After spending a morning at the most touristy photo spot I’ve ever seen in my life, during sunrise at Angkor Wat, I decided that it was probably best I asked my tuk-tuk driver to start taking us to places that fewer tourists visit. We asked to get farther away from the crowds and try to take us to places within Angkor Wat Archaeological Park that were, perhaps, less impressive, but more detailed and less restored.
It was the best decision I’ve ever made. Our Tuk-Tuk drive around Angkor Wat was amazing. He did his best to make sure we got to some really cool temples and sights in the area when as few tourists were around as possible. And to be honest, maybe the best part about it all was cruising around in the Tuk-Tuk letting the air cool off what was easily a 35 degree afternoon in western Cambodia.
Honestly, after that sunrise in the park, I was worried that I would going to be greatly disappointed with the place, in general. However, within a couple hours of leaving, I realized that Angkor Wat is very much worthy of the crowds that pile through here each and every day.
Anyways, this is a photo post from the area. I tried my best to focus my photography in the archaeological park on the details rather than attempting to capture the whole scene. As a photographer, the thing I work the most on is my composition and “eye”. I’m as technical as it comes, so for this visit I really tossed away much of the tech side of photography and really maintained my focus on creating more simple, well thought out, images. Here they are.
The first place we went after leaving sunrise behind what this bridge with buddha statues. And well I’m sure every tourist comes here, and they should, it was incredible. My favourite photo, though, has nothing to do with the statues, but this incredibly photogenic boy heading home from a morning fishing.
The monks were interesting to me as well. But I would have had a hard time being a monk in Angkor Wat. Everywhere they go, people are snapping photos. Except in this case where Tiffany so concentrating on other things, seemingly oblivious to the group of robe-clad monks behind her.
I did my best to focus on the details of Angkor Wat. It’s so distracting to grab entire scenes and temples. Instead, images like this are much cleaner. For me, they also tell much more of a story.
Outside one of the temples, I caught an artist having a bit of a nap with his work along side him.
One of the most popular temples, the “tomb raider” temple is almost always packed with visitors. However, they all seem to flock to one section. Around a corner, we found some cool spots that we had all to ourselves.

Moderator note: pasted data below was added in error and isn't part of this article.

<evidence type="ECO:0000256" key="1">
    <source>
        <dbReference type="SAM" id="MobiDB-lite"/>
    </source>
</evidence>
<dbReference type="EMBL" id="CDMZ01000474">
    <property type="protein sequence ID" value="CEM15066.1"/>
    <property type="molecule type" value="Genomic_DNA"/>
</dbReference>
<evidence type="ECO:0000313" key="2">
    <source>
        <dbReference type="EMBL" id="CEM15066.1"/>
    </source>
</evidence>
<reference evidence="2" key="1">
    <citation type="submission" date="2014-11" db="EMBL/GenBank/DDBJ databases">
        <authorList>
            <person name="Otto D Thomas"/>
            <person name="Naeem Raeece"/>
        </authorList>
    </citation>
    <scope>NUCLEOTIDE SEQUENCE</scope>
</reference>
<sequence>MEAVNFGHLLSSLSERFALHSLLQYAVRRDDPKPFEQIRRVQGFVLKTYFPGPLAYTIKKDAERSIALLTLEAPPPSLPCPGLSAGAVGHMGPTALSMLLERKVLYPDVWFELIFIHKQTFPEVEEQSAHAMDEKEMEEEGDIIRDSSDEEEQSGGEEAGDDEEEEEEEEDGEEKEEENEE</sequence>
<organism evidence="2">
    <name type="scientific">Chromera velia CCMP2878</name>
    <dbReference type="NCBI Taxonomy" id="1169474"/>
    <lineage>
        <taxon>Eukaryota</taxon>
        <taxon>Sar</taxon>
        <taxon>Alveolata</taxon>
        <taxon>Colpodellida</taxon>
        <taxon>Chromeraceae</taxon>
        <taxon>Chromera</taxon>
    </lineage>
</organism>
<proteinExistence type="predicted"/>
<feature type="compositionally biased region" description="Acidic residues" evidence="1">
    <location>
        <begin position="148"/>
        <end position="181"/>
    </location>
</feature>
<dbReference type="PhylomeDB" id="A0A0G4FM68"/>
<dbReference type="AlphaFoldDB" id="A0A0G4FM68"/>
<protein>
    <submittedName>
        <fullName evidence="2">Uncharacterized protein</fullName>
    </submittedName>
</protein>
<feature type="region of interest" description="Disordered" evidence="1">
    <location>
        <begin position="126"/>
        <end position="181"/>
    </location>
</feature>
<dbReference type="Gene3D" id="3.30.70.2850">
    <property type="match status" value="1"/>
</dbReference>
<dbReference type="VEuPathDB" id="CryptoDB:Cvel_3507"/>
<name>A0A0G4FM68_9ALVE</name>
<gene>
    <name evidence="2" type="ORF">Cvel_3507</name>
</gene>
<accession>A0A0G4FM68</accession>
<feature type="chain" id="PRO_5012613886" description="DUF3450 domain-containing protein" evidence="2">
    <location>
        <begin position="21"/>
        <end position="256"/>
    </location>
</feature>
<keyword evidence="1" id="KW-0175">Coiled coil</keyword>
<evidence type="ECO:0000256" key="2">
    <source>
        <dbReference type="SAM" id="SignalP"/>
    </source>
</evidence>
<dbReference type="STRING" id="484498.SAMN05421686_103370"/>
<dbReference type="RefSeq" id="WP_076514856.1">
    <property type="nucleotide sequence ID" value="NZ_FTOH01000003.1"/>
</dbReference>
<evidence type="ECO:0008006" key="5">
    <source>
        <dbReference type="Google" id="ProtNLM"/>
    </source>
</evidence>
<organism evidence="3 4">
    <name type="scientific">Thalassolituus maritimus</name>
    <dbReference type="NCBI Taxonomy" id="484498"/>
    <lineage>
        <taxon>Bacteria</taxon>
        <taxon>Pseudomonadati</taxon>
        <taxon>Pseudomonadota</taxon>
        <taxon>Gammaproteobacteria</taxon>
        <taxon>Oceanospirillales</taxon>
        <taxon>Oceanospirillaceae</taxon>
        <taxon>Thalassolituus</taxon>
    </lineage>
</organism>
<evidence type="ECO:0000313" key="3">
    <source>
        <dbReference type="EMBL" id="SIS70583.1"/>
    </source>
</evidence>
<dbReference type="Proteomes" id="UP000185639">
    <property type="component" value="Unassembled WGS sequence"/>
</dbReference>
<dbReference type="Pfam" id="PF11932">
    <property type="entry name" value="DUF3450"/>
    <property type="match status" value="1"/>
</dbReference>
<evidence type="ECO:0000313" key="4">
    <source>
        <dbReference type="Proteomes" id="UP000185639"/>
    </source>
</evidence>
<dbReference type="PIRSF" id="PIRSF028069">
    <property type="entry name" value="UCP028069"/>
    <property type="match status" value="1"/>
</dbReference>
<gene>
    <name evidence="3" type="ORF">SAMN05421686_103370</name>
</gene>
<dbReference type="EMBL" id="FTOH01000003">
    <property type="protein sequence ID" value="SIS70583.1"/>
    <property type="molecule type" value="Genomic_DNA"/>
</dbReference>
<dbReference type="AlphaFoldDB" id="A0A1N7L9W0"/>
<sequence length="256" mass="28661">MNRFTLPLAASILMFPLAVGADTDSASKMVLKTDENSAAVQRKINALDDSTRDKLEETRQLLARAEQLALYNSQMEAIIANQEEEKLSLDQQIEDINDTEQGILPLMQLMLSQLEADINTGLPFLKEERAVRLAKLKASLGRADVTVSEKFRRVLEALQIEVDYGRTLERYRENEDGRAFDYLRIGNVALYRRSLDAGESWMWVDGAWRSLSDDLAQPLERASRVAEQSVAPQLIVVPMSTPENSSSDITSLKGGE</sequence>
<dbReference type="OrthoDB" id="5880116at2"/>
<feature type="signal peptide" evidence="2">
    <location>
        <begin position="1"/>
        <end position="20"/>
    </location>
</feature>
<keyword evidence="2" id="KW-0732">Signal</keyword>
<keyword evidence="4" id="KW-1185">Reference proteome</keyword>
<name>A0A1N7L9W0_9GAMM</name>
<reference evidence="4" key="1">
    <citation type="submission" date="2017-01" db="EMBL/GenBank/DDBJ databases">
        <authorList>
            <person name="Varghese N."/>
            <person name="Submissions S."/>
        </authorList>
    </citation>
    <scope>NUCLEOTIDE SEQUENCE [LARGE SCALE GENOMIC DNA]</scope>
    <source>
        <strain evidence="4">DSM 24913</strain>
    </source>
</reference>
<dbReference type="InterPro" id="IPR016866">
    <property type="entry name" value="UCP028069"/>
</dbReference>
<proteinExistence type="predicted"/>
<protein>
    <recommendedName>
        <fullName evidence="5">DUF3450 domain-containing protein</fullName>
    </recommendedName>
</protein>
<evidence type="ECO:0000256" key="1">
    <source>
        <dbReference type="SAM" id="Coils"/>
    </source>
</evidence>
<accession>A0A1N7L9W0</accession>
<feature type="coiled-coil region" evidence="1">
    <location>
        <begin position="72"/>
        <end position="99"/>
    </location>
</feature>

Another shot of the “Timb Raider Temple”. How cool is that?
In hindsight, this was actually my favourite temple in Angkor Wat. I loved the Buddhas carved into the pillars.
Another monk wandering through the grounds.
Again, trying to capture the details. I shot this with a really wide aperture. f/4, so the focus was on the eyes.
Our tuk tuk driver was awesome. Love this shot of him driving us through one of the quiet roads of the park.
An offering in the middle of one of the lesser visited temples.
Loved the contrast of colours here. It’s all so subtle. It might be that giant temple photo at sunrise that draws people to Angkor Wat, but it’s the details that are truly special.
Again, check out the details on this carving!
The “monkey” temple was also really cool. I busted out my 70-200mm lens here because I thought that there were actual monkeys. As you’ll see from the next images, I was wrong.
The monkeys are statues, of course. I was partly expecting to have monkeys jumping all over me in this temple.
Even in this temple, the subtle details of Angkor Wat Archaeological Park are so awesome.
And to end things, here’s a cute little girl that was organizing postcards for her mother that was sweeping footpaths in the park. Of course, you shouldn’t buy from kids this age in the park as their parents have put them to work far too young. However, they love posing for photos, and seeing themselves on the camera. Let kids be kids, have some fun with them rather than just shunning them off and telling them to bugger off.
Author: I am a travel writer and photographer from Alberta, Canada. Over my years as a travel photographer, I have visited 6 of the 7 continents and more countries than I have any desire to count. If you want to improve your skills, be sure to check out my travel photography channel on Youtube . Also, check out my profile on Google+. to learn a little bit more about me and my work.